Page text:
the did almost everything together, including football and
just goofing around. But they also worked - something
Mike wanted to teach them from a young age. Forcier,
Jason and Chris grew up helping out at San Diego Limo
Buses, Mike's self-started party vehicle company.
On weekends, the three would clean limos and help
Mike with marketing work for a few hours. They didn't
get much money, but $40 to an eight-year-old is a pretty
hefty bit of'pocket change. -
The trio decided to pool their money to get a Zodiac
boat, an inflatable raft with a two-and-half horsepower
engine. Even though the boys could ride a bike faster
than the boat could go, they loved taking it out together.
"That was the coolest thing, like buying a car or home,"
Jason said. "We took that thing out every weekend. We'd
go fishing, have little parties out there, find
little islands and stuff. We were always try- -
ing to go out on it, just fun things we could do,

because we were always together."
They didn't realize it then, but Mike's message was
clear - you have to earn everything, a message that
Jason thinks has helped the boys get where they are
today.
It's a message that easily transfers to sports, and
sports are what Forcier's life has revolved around since
he could walk. Even when the family would go to Block-
buster to rent video games, he would race into the store
before his brothers just to make sure they didn't pick out
something non-sports.
"It would drive his brothers nuts," Mike said. "They'd
say, 'Don't you ever want to do anything that doesn't
have to do with sports?' "
The answer: Rarely.
Why would he? Forcier, who was nicknamed "Little
Man Tate" in the early 1990s when a movie of the same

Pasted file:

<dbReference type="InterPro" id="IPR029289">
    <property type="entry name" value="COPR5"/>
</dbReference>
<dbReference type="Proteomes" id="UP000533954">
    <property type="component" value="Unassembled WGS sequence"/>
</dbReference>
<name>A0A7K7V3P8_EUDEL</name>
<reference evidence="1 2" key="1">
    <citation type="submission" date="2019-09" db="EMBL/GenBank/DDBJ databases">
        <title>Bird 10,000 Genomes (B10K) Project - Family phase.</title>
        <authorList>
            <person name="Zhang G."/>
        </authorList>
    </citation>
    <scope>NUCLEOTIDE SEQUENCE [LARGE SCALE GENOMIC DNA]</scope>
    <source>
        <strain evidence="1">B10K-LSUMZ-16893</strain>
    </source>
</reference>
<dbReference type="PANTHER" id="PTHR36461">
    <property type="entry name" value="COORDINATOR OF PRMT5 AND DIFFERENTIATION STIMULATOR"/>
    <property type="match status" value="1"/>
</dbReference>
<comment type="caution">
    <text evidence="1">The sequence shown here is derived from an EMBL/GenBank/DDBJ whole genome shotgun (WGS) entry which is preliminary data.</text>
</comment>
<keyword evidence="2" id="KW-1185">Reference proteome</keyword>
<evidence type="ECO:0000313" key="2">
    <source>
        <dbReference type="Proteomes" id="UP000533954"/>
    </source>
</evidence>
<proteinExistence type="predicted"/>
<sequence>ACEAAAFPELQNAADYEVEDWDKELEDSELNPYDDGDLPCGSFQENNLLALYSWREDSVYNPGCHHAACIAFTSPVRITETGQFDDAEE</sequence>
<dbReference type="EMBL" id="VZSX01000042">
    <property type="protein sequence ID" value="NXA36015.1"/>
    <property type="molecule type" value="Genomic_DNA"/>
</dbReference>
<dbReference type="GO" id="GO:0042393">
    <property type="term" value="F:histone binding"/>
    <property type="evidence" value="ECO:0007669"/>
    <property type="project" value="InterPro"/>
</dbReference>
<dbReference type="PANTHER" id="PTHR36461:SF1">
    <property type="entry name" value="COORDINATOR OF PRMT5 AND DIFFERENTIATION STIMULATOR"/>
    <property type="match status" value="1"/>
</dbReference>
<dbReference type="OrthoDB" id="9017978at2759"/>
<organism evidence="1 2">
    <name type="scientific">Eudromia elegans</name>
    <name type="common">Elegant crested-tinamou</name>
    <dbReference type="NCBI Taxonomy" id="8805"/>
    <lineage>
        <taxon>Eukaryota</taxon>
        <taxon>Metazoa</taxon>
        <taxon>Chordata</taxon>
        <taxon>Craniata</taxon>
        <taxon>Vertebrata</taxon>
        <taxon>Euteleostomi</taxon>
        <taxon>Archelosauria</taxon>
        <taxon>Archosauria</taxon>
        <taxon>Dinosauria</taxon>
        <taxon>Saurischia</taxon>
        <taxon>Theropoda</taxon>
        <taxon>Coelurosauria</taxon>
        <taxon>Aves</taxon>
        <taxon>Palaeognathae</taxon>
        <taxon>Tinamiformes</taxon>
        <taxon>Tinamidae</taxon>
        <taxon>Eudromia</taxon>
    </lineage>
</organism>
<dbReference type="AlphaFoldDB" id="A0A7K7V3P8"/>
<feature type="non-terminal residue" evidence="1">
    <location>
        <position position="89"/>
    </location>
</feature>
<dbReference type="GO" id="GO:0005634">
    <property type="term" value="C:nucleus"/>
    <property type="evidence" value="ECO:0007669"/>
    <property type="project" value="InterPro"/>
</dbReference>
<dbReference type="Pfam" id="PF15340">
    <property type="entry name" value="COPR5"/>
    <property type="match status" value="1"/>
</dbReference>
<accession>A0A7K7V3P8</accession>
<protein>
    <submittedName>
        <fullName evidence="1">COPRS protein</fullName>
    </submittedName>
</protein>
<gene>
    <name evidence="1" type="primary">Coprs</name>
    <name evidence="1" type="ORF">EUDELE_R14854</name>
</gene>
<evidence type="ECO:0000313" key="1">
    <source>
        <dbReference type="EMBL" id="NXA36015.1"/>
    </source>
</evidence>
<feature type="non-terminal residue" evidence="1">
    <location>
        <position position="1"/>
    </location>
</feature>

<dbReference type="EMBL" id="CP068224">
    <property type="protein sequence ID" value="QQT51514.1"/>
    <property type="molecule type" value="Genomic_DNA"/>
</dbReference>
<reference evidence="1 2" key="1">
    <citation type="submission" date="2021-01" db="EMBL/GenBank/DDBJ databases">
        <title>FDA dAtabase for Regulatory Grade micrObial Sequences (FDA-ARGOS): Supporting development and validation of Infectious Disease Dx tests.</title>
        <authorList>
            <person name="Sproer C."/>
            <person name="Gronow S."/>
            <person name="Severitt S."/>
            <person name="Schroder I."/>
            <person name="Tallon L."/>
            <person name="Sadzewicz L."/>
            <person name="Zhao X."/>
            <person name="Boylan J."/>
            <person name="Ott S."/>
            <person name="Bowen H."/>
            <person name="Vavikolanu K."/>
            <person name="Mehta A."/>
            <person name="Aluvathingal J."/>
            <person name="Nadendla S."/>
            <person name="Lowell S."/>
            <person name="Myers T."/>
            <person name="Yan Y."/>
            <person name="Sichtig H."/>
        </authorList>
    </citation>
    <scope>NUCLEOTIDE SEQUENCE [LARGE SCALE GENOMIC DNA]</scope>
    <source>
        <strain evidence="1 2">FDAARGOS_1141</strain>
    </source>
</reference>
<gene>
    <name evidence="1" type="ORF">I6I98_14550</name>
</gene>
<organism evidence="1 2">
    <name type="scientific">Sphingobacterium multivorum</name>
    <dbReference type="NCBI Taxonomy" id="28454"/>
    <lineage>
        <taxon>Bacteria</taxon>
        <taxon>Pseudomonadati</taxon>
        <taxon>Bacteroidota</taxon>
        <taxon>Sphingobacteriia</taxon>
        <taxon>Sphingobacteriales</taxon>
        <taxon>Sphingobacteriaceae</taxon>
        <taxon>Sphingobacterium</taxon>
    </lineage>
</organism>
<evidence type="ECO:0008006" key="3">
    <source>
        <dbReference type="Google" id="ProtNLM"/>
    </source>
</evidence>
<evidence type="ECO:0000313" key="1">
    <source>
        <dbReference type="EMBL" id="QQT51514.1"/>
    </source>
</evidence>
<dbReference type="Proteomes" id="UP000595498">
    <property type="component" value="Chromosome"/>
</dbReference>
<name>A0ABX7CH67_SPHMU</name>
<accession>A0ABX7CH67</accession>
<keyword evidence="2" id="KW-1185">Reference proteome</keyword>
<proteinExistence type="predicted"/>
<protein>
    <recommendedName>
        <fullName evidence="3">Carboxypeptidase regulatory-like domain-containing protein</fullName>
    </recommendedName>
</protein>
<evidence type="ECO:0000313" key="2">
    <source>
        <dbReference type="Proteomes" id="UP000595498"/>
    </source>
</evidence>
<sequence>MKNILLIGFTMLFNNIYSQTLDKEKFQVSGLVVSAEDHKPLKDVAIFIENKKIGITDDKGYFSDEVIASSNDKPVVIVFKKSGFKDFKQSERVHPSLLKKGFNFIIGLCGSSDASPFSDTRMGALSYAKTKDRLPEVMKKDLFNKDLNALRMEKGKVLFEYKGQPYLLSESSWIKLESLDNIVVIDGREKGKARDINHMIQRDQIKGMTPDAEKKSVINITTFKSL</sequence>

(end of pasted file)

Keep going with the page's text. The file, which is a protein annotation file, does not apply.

name came out about a child prodigy, showed an innate
knack for athletics. He was especially good at basketball
and Pop Warner football, where he once again show-
cased his gunslinger's arm.
On the court, Forcier regularly played up two or three
age groups, even though he was a small kid to begin with.
He played until ninth grade, and even though he would
often get beat, sometimes, he would hold his own.
"He was playing inner-city kids, and Tate didn't care,"
Jason said. "He had skateboarding shoes on and had the
bowl cut and two big buck teeth, and he was in like fourth
grade trying to guard these sixth graders. It was cool to
see, just his 'little brother' mentality that, 'I'm not going
to let these kids beat me.' "
Butit was the football field - where he played kids his
own age - where he really excelled.
"At that age, you never see the ball thrown," Jason
said. "The coaches would figure out which kids could
catch and just have them run straight up the field and,
when they caught it, it was always a touchdown, because
no one knows how to cover passes at that age. They were

killing these teams left and right because of that."
Even then, the Forciers were making a name for them-
selves -- in more ways than just the football field. An
avid Michigan fan who grew up in Birmingham, Mike
would take the boys to Trophies, a local San Diego sports
bar, to watch the Wolverines after the boys' Pop Warner
games.
The Forciers would trot in, the boys still fully padded
from head to toe and Mike in his coaching sweatshirt -
one that made him look like Patriots coach Bill Belichick,
according to Jason.